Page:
Social Media Tips for Authors: Graphic Resources

Last month, I kicked off this series sharing how I’m using social media to promote my debut book by talking about my social media calendar. I originally envisioned the next post would be about how I use a particular platform, but I realized there’s another important factor to cover first:

In this very visual world, it’s important to be able to create graphics that catch the eye as people are scrolling through endless posts. And this is true not only for Instagram, which is a visual platform, but for Twitter as well. Posts that include images generally have higher engagement.

So how do you create those graphics?

Your Photos/Videos

First of all, take amazing photos and videos! If you are an experienced photographer/videographer, that will take you a long way. In all honestly, photography is not my strength, and I’m continually getting inspiration from others on how I can improve my photos. I tried to stage gorgeous photos of books for a while and decided to just give up on that–because it wasn’t my strength. When I’m posting a review, my go-to is now a basic photo of the book with something semi-related to it.

On the video side, don’t be afraid to splice videos together. You don’t have to get a whole video all in one take. As I have a Mac, I use iMovie to edit videos, and when appropriate, I add captions since the default is often for them to play without sound.

One extra side tip: get a stand! I take most photos and all videos with my phone these days (although I do still have a nice digital camera), and the stand is so valuable. I can position the photo exactly where I want it and avoid any shakiness. It’s especially helpful if I’m taking photos of myself and want to set a timer. If you watched my ARC unboxing video (link here), I used a stand for all of that and then edited it in iMovie.

Collage apps

You’ve probably seen posts on social that include multiple photos in a grid format. I created the one to the right using Pic Stitch, a free app that allows you to make photo collages and export them as jpegs. There are a number of these apps out there, and you can select the one that works best for you. Note that if you’re pulling images off the internet instead of using your own photos, be sure they are royalty-free.


Pixelmator has been one of my go-to graphics apps for years, and it would probably still be my favorite if I hadn’t discovered Canva (more on that below!). I actually didn’t start using it to create graphics for socials but to make books for my kids every year, and it has the easiest features for removing photo backgrounds of any app I’ve found. (If you have other app suggestions for this, please tell me in the comments.) I use it for other things as well at times, but that’s probably the most relevant here. Once you remove a background, you can export the image as a PNG and add it to whatever other graphic you’re working on.

Book Cover Mockups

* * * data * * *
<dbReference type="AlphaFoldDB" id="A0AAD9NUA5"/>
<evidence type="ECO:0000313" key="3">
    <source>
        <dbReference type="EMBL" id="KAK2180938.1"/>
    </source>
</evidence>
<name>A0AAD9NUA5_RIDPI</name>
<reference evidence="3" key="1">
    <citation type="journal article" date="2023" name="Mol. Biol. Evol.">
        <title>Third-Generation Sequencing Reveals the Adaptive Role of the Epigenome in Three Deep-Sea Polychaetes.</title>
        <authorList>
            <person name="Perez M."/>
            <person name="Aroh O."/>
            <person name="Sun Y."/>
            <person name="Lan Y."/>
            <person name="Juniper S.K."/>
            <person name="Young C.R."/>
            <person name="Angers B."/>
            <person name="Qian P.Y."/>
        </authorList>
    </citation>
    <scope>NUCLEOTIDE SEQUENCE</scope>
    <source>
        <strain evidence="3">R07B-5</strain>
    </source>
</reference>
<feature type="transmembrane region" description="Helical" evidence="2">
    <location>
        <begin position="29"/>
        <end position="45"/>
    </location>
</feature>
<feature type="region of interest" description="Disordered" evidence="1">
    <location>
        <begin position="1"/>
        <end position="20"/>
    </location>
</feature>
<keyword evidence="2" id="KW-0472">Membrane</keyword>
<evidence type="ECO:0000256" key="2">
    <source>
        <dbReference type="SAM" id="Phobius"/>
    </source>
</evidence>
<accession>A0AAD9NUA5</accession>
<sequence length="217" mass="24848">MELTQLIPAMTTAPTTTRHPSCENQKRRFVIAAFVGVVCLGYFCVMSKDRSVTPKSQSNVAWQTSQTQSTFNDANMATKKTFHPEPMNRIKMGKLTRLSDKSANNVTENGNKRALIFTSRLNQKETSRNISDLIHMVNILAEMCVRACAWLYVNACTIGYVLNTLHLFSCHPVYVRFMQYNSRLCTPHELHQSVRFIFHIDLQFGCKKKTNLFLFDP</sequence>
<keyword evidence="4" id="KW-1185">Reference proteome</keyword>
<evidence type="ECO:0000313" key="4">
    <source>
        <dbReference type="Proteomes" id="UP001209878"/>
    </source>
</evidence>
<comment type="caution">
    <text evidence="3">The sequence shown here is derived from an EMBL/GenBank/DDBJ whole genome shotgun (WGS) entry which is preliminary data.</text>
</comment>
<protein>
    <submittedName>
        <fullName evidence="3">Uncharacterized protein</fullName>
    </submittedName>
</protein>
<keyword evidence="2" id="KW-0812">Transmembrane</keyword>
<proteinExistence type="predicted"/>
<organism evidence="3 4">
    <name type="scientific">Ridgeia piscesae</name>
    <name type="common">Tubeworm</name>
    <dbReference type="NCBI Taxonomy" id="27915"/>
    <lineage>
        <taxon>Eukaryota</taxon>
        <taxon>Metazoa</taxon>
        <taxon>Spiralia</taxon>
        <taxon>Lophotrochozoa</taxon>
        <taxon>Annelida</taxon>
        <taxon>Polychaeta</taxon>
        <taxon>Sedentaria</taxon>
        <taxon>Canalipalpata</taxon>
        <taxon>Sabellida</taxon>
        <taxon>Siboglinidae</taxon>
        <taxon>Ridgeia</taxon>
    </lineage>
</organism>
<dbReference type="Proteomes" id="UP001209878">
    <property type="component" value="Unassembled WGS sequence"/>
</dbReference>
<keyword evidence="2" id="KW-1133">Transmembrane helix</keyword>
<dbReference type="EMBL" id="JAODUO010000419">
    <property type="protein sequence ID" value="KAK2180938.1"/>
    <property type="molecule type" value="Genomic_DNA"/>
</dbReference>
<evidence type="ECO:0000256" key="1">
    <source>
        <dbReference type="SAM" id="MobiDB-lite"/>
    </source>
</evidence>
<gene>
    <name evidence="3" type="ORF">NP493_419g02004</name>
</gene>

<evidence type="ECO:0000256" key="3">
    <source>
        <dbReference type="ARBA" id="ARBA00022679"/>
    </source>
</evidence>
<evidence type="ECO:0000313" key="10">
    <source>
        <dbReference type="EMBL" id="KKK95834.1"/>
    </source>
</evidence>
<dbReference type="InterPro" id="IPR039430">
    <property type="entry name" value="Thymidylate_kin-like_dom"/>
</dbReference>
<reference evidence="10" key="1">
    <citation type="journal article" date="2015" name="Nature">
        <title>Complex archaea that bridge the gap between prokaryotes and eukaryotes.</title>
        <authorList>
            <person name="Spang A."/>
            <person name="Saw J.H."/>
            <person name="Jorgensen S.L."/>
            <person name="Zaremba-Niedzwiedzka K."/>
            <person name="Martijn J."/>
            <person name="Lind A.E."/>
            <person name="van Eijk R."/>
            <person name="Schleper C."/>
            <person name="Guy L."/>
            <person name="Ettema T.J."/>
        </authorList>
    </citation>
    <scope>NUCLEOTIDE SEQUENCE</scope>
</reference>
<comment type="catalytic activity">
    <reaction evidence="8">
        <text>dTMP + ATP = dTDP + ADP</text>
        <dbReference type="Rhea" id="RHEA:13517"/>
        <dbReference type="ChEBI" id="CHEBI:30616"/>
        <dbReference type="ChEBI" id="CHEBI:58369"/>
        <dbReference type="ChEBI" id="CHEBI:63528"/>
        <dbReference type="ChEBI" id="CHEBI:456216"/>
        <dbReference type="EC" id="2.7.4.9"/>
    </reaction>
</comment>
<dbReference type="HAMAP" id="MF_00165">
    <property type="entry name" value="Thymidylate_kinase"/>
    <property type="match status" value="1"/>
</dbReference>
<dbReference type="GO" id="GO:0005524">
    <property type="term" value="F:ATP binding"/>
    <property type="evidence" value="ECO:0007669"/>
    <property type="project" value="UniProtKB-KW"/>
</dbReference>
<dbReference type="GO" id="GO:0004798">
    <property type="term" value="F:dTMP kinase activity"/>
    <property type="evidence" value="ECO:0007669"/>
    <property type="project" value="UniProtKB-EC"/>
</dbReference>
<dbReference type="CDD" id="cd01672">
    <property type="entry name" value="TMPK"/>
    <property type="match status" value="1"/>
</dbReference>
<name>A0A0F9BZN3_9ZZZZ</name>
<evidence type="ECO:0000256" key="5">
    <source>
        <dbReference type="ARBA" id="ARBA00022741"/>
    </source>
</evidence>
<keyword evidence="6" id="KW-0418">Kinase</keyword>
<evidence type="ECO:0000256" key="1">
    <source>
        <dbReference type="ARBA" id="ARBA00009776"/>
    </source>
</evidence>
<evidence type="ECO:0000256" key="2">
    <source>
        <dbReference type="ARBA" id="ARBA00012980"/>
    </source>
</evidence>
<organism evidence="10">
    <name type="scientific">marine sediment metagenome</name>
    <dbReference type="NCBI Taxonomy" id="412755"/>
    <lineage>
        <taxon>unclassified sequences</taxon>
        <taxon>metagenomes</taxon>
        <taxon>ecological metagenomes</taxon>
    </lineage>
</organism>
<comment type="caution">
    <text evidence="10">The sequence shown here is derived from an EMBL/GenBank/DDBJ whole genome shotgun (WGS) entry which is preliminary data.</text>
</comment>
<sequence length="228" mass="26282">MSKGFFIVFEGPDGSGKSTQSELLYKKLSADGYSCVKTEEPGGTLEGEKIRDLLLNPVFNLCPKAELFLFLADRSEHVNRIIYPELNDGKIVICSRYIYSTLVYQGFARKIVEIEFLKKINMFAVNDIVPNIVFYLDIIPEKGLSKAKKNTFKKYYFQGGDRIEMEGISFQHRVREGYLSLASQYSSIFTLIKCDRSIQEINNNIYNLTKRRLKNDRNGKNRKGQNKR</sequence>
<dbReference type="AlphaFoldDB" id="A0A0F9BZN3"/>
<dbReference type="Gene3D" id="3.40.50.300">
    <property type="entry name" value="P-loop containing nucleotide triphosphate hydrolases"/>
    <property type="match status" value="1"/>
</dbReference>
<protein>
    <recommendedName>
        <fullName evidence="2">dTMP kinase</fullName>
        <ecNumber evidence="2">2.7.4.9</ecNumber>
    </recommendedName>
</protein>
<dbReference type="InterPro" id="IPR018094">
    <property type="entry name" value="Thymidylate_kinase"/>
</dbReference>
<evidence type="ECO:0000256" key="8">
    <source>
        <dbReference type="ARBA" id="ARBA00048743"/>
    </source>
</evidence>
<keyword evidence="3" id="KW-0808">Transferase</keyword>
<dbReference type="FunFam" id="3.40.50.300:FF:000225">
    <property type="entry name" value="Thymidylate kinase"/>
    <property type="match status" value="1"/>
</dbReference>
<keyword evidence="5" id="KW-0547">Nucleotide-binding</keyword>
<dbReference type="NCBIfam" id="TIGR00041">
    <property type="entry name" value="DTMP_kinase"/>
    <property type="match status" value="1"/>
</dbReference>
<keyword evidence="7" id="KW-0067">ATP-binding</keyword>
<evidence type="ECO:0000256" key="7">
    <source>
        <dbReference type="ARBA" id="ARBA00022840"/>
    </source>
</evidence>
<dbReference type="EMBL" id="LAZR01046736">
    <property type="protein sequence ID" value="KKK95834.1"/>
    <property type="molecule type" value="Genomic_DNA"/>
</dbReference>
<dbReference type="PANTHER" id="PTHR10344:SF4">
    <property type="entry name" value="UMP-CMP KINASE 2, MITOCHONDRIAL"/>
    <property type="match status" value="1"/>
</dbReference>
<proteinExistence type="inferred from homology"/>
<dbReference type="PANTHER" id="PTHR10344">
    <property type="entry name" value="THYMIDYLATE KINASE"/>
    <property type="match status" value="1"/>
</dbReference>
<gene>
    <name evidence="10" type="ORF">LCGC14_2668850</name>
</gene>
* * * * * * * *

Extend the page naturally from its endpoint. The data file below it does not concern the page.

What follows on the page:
Want to make your book cover 3D? Or put it onto an e-reader or phone? Or make a collage of it on multiple formats? There’s an easy app that allows you to upload your cover image and select the format, then it spits out a PNG or JPG file for you to download. And it’s free! It’s located at


It seems like everyone in my debut group was using Canva before me, and once I actually signed up, I was blown away. It’s a free service that curates templates, royalty-free images, and graphics for basically anything you could want to design. Not just social posts but flyers, postcards, bookmarks, and so on. You do have to keep an eye on which photos/templates are free versus part of the paid plan, but there are plenty of free options. I’m not ruling out signing up for the Pro version at some point, but for now the free version has worked just fine for me.

I’ve used Canva to create the following:

  • Twitter and LinkedIn headers
  • Debut week graphics for #the21ders
  • Teaser quote graphics for Instagram
  • Graphics for books read on my Kindle, since I don’t have a book to photograph. This includes #the21ders ARCs.
  • Character Corner graphics for my newsletter (next issue 3/24; sign up here!)
  • Highlight graphics for my Instagram profile
  • Cover reveal graphic!

I definitely noticed a bump in engagement once I improved my graphics. They are still a work in progress as I continue to learn.

Do you have any tips on making graphics that catch and keep attention? I am always looking for more ideas!

Responses to “Social Media Tips for Authors: Graphic Resources”

  1. Natalie Aguirre

    Thanks for the great tips. I know I need to learn how to use Canva. I think it might be an easy way to change the header on my blog if I can figure out how to do it.

    • Michelle I. Mason

      It’s so easy to use! When you click on “new design” it gives you a pull down menu of what size you want to create, and a website/blog header is definitely an option. Then it’s just a matter of choosing what you want it to be.


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